Molly WORTHEN. Apostles of Reason: The Crisis of Authority in American Evangelicalism. New York: Oxford University Press, 2014.pp. 352. $27.95 hb. ISBN: 978-0-19-989646-2. Reviewed by Philip E. THOMPSON, Sioux Falls Seminary, Sioux Falls, SD 57105
Molly Worthen, Associate Professor of History at the University of North Carolina – Chapel Hill, addresses an immense and complex subject: the desires, commitments, and contradictions inherent in American Evangelical intellectual life of the last seventy years. Worthen’s achievement is impressive, providing a sound and helpful survey of a complex terrain in a thorough, wide-ranging, and lucid account. Evangelicals will gain self-understanding and new insight from her work. Persons who simply wish to understand this often perplexing movement better will receive an introduction both fair and expansive. Worthen strikes a good balance between being appreciative and critical, though there is an implicit emphasis on the latter.
Evangelical Protestantism in the United States is varied, defying simple summary. Worthen ably delves into the variety. The popular perception of Evangelicalism in the United States has actually arisen from a fairly small constituent part (p. 76), latter day heirs of various conservative Reformed movements over the course of American history. Their focus on “worldview” and employment of “presuppositionalist” polemics and apologetics constituted their great intellectual strength. Committed to engaging secular thought directly from an imposing intellectual orientation, these self-identified “neo-evangelicals” (pp. 25-26, et passim.) grew in influence because of their skill in creating institutions. Among their important achievements are the National Association of Evangelicals, the Evangelical Theological Society, Christianity Today, and Fuller Theological Seminary. Through these institutions and organizations, they have pursued their characteristic desires: seeking to offer an account of reality that is not only reasonable, but compelling when compared with other accounts; and bearing the truth of Christian faith into the world as a means of its transformation.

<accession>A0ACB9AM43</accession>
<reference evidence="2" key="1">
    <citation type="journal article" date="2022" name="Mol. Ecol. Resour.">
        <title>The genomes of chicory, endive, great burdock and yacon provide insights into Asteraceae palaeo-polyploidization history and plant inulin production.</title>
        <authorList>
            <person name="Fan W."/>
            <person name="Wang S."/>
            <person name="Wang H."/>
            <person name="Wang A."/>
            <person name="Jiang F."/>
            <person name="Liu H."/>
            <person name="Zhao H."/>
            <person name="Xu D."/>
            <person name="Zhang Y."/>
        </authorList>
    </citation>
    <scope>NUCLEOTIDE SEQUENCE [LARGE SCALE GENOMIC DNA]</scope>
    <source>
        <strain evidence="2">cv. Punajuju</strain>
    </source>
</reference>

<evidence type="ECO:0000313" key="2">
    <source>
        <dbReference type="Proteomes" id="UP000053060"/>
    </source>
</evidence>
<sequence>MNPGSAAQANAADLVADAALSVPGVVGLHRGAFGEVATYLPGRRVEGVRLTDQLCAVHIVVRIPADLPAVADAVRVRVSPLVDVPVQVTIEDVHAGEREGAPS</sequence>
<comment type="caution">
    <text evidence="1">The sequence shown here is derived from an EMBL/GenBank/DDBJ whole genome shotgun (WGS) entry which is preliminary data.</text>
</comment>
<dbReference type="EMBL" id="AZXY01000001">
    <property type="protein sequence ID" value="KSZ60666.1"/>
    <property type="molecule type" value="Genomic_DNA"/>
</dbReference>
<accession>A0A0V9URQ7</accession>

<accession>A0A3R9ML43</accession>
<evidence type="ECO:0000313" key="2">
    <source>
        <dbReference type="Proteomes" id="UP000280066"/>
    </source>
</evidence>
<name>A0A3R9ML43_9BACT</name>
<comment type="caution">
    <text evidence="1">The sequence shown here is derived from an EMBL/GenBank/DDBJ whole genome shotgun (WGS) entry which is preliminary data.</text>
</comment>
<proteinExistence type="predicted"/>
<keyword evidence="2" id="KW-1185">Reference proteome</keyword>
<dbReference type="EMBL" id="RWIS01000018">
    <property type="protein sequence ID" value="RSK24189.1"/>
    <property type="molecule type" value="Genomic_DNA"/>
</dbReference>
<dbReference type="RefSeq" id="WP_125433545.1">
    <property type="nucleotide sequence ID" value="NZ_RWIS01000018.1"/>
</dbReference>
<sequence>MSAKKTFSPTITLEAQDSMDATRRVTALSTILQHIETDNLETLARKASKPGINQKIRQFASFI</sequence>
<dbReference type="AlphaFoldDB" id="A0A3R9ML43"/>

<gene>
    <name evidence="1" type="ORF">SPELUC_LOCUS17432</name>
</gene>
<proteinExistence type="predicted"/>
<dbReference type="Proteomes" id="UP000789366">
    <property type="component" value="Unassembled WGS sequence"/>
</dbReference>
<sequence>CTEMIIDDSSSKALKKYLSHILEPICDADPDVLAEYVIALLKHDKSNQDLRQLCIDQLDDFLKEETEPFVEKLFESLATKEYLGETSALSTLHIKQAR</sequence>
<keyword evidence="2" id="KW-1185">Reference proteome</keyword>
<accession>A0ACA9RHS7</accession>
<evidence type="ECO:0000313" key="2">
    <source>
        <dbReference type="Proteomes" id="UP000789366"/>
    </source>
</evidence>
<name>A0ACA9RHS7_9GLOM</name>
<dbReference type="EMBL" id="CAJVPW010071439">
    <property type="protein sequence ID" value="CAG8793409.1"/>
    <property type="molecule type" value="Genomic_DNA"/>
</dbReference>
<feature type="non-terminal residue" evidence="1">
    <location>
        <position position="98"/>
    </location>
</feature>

While “neo-evangelicals” have unquestionably bequeathed a legacy of success, their accomplishments have all along been vulnerable to various countervailing pressures. Worthen deftly narrates the dynamics that have led both to Evangelical success and Evangelical frustration. She examines three dynamics internal to Evangelicalism. First, the commitment of inerrancy, while providing a broadly accepted touchstone from which ideas may be engaged, immediately raises a problem. What, and how, is one to think about divergent interpretations of Scripture among persons who purportedly share common fundamental methodological commitments? Absent an official teaching office to arbitrate disagreements, the historic tendency of Evangelicals to separate for the sake of purity often undermines coalitions and alliances (p. 65). Many thoughtful persons among those committed to the Evangelical cause have conceded that inerrancy is inadequate to the weight often placed upon it.
A second internal dynamic, elaboration of which constitutes one of the book’s great strengths, is the articulation of the views of other, non-Reformed, Evangelical bodies and traditions. In particular, Worthen discusses the Wesleyan-Holiness and Anabaptist traditions as embodying alternate versions of Evangelical identity as disclosed in the ideas and writings of representative figures. She also presents Restorationism and Pentecostalism with less elaboration. Worthen demonstrates how Evangelicals in their variety reflect a MacIntyrean definition of “tradition,” extending an argument through time, defining and redefining fundamental agreements.